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Syllabus


IMAGE:  Ralph LernerNo surprises here. "The syllabus is simple," Ralph Lerner announces. "All we're reading is Macbeth and Richard III. The title is grander than the performance." Lerner and Nathan Tarcov, with whom he's team teaching Shakespeare on Tyranny, have a decided preference in texts. "We have an edition," says Lerner, holding up a yellow-and-red paperback. "It's this one. Get this one." Tarcov elaborates, "Reading a Shakespeare play in the Arden edition is really a different experience-you learn the play in a different way." The Arden Shakespeare-in which Macbeth is edited by Kenneth Muir and and King Richard III by Antony Hammond-offers appendices of commentary and voluminous footnotes (a page with five lines of the Bard to 90 lines of enlightening notes is not uncommon).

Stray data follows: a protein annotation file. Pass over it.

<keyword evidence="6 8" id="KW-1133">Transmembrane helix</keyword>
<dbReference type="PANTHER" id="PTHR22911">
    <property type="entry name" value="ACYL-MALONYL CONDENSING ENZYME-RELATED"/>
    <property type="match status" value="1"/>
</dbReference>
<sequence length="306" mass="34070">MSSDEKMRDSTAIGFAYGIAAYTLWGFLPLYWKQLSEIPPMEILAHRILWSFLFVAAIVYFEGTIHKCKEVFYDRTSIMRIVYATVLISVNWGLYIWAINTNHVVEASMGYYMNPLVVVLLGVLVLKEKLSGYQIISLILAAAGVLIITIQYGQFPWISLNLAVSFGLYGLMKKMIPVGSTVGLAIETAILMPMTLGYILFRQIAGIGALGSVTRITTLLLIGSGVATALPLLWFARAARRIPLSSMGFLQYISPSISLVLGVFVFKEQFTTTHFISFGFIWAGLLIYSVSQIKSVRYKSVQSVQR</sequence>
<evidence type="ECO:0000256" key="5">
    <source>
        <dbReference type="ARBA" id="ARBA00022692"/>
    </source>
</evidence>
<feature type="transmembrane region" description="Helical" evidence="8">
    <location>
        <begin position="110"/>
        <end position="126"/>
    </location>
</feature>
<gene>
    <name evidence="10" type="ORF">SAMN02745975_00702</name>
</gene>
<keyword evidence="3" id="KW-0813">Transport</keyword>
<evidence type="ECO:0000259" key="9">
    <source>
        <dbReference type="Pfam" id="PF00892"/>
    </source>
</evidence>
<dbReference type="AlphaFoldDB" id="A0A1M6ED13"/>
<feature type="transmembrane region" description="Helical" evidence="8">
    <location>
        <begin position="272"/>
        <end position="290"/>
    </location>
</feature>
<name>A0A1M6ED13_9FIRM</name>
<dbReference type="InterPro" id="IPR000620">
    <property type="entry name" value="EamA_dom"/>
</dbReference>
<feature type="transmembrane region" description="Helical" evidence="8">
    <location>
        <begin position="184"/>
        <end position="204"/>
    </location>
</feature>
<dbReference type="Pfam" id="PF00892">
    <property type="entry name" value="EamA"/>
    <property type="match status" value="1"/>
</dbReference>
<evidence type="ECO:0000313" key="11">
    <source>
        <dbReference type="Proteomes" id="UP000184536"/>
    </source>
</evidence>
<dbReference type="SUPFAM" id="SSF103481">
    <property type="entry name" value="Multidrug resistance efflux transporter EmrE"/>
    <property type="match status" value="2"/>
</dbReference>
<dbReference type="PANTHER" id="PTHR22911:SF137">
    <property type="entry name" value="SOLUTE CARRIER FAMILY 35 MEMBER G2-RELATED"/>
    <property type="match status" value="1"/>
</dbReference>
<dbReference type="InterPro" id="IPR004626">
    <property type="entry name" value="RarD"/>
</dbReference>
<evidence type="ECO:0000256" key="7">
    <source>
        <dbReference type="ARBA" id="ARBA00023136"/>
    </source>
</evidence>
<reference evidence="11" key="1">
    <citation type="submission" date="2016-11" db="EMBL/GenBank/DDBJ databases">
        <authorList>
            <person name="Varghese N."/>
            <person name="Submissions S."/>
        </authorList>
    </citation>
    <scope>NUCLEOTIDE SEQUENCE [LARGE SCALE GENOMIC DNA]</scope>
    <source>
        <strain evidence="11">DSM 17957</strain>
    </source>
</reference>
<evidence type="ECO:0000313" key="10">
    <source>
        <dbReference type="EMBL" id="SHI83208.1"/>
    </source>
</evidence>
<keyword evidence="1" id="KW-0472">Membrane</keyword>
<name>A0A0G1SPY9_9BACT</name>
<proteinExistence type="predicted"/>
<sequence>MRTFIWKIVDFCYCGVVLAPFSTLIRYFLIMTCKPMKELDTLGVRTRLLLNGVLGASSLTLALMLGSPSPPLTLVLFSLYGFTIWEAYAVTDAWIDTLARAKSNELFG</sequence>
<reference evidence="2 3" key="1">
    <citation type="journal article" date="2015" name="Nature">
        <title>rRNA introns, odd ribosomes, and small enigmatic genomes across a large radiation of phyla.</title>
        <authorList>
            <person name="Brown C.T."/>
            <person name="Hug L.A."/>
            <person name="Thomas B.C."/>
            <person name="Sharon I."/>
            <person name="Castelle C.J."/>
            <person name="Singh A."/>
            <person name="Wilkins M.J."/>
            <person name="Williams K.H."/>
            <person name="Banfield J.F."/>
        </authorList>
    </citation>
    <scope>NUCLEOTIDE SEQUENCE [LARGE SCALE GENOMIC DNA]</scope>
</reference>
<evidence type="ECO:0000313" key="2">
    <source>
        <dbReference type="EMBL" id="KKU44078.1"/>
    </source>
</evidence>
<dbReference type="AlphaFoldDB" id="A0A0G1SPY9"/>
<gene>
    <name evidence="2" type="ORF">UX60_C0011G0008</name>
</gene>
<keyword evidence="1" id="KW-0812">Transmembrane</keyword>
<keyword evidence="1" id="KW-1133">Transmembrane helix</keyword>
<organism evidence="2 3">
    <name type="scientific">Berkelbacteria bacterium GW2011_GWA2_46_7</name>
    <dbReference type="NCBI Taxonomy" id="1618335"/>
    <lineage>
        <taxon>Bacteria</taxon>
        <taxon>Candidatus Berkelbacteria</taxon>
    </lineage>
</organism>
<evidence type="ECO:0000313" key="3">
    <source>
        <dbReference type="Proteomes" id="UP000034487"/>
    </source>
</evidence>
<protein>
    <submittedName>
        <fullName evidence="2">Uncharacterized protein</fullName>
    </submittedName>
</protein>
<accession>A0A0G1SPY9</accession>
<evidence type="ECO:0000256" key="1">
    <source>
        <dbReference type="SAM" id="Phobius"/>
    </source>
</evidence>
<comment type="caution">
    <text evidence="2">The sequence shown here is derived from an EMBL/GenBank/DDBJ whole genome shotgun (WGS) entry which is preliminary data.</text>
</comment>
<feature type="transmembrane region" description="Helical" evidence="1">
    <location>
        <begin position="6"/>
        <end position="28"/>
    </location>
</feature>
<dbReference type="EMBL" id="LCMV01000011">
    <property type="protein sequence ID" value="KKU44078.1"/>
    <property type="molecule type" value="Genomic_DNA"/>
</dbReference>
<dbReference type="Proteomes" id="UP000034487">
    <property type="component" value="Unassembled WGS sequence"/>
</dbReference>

IMAGE:  Nathan Tarcov

There are two optional movie nights. The Macbeth night begins with Piper Laurie as Lady Macbeth (1981) then switches in mid-play to the Ian McKellen-Judi Dench version (1979). A Richard III smorgasbord includes Olivier's and McKellen's deliveries of Richard's opening soliloquy ("Now is the winter of our discontent…") as a prelude to the 1983 BBC production.

No tests take up class time. Undergrads have two writing assignments: one paper of no more than 1,500 words and another, a month later, of no more than 2,500 words on topics suggested or approved by the instructors. Among the suggested topics for the first are: "How do you understand the supernatural appearance in Macbeth? Are evil and tyranny something natural or supernatural?" Grad students first propose topics and then write papers (no more than 4,000 words), due at quarter's end.
- M.R.Y.



  FEBRUARY 2002

  > > Volume 94, Number 3


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